What better way to start off a new decade than another redesign? Superheroes are the celebrities who get the the most makeovers and plastic surgery of all. Wonder Woman dashes onto the cover of #600 in red spandex with a much more subtle W, black leather pants and ... is that a jean jacket? If you look closely you can see the tiny stars on the shoulders. The tiara is starting to turn into more of a circlet, with the point now facing downward. Those blister-inducing red boots have also been swapped out for black leather ones she can actually run in. Jim Lee wanted to give Diana's style an update with pieces closer to what women actually wear (with the exception of the lasso and gauntlet-bracelets) despite Lynda Carter's disapproval of the cap sleeves being replaced with crisscrossing gold straps once she took the jacket off. As WW's audience became increasingly female, it was less about sex appeal for the fanboys and more about a relatable superheroine who could at least seem somewhat normal. Not that a deity born on the isle of Themiscyra could ever be totally normal, but you get the point.
Another Wonder Woman who never made it onto the air was Adrianne Palicki, whose suit looked like it was made of blinding metallic spandex that wouldn't allow a human being to breathe for more than half a second. It was trying too hard to be the vintage Wonder Suit it wasn't. Somehow, the show ended up with a huge underground fandom.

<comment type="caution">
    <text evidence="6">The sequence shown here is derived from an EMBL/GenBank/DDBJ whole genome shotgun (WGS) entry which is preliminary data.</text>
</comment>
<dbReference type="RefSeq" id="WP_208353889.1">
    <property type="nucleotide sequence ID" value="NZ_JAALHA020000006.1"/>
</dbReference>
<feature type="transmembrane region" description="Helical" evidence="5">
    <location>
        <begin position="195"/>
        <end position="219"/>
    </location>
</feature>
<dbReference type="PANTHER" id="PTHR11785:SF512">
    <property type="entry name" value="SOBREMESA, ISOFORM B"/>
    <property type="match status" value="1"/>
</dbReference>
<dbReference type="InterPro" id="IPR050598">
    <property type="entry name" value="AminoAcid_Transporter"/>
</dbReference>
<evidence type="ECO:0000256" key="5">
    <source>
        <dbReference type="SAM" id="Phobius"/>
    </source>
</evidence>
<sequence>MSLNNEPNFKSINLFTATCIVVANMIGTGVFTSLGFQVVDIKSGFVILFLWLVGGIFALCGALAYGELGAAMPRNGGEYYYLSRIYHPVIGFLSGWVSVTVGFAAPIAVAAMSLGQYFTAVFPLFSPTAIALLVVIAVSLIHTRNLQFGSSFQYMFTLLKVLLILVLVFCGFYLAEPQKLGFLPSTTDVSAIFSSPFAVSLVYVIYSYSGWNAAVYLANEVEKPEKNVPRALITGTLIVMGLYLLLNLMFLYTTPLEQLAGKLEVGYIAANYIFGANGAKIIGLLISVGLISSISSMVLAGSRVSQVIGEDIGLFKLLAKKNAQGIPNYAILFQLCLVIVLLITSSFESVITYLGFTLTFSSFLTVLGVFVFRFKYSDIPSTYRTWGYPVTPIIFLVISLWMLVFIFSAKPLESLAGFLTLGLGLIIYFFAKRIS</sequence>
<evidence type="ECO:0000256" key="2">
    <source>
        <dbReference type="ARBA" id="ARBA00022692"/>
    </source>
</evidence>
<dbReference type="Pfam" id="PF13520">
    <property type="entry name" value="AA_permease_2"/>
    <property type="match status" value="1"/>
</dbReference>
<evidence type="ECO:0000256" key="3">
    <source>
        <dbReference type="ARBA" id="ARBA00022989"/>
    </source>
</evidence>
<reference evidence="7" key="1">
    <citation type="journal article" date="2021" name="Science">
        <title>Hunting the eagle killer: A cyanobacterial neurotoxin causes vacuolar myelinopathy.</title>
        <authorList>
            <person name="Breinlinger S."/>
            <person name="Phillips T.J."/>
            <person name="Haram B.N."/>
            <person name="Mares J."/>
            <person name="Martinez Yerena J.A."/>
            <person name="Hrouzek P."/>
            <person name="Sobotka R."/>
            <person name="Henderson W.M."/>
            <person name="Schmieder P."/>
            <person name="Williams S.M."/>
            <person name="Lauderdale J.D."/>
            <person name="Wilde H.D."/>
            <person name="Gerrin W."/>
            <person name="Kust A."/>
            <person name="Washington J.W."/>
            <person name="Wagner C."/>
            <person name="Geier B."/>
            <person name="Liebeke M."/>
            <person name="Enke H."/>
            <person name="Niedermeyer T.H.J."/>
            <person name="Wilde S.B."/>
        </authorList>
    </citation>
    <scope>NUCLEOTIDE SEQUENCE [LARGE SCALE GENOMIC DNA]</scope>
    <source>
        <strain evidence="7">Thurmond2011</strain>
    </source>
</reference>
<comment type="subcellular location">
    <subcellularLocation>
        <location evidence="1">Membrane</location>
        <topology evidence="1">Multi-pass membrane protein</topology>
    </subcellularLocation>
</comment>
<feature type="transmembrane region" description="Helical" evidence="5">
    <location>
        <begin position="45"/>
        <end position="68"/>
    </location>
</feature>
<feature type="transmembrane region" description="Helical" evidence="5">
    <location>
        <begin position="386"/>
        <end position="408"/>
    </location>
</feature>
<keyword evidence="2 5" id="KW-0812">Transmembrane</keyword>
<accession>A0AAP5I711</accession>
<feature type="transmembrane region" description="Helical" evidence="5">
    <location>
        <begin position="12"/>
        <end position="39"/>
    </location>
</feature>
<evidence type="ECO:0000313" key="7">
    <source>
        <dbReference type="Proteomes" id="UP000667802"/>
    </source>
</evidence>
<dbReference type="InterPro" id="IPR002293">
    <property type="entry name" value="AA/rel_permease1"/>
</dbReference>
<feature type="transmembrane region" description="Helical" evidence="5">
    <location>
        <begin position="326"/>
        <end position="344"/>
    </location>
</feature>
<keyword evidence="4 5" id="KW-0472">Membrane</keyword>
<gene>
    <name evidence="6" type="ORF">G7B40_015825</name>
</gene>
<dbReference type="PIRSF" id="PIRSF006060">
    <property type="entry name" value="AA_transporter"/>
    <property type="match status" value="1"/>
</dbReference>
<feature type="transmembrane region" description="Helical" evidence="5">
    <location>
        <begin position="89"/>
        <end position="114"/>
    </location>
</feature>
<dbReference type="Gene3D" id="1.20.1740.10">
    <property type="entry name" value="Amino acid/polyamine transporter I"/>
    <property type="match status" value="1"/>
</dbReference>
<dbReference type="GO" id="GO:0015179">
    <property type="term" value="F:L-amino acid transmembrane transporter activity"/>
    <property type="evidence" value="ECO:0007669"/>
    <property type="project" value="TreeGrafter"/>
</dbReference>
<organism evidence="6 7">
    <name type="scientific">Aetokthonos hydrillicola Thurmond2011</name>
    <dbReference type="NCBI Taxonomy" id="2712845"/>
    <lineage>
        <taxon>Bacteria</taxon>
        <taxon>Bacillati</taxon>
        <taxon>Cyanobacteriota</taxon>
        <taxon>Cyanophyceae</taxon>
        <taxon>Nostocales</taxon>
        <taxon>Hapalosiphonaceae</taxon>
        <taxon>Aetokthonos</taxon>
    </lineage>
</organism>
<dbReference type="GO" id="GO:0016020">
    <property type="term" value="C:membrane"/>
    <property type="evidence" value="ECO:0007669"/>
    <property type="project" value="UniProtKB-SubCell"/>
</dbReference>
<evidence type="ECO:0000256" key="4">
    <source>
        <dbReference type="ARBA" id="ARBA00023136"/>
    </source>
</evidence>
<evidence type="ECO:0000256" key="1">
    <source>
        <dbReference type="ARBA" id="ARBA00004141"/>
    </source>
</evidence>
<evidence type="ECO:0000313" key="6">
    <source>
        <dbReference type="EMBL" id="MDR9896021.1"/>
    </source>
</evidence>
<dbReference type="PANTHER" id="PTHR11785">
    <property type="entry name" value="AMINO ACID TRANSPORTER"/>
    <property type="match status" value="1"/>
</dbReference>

DC reimagined Diana again after that epic fail, giving her a Wonder Suit variant that held on to classic elements like the star motifs and the W-eagle while rearranging them slightly, such as placing a star on either hip of her briefs and adding a W choker to match her bodice. There was no discrepancy about whether the tiara was pointing upward or downward because Cliff Chiang gave it two points and ended any potential for artistic controversy right there.
She was revamped again for the New 52 (topmost image) when sales started going to Hades. Gold accents changed to silver, with a slimmer tiara and armband, and her sword mysteriously had no scabbard. Her top was so perilously low-cut it must have only stayed in place by magic.
David Finch soon made over the underdressed heroine again, this time adding some serious star epaulets and covering extra skin with (surprise) more spandex. His accessorizing was also quite impressive. You don't want to mess with those spiked bracelets.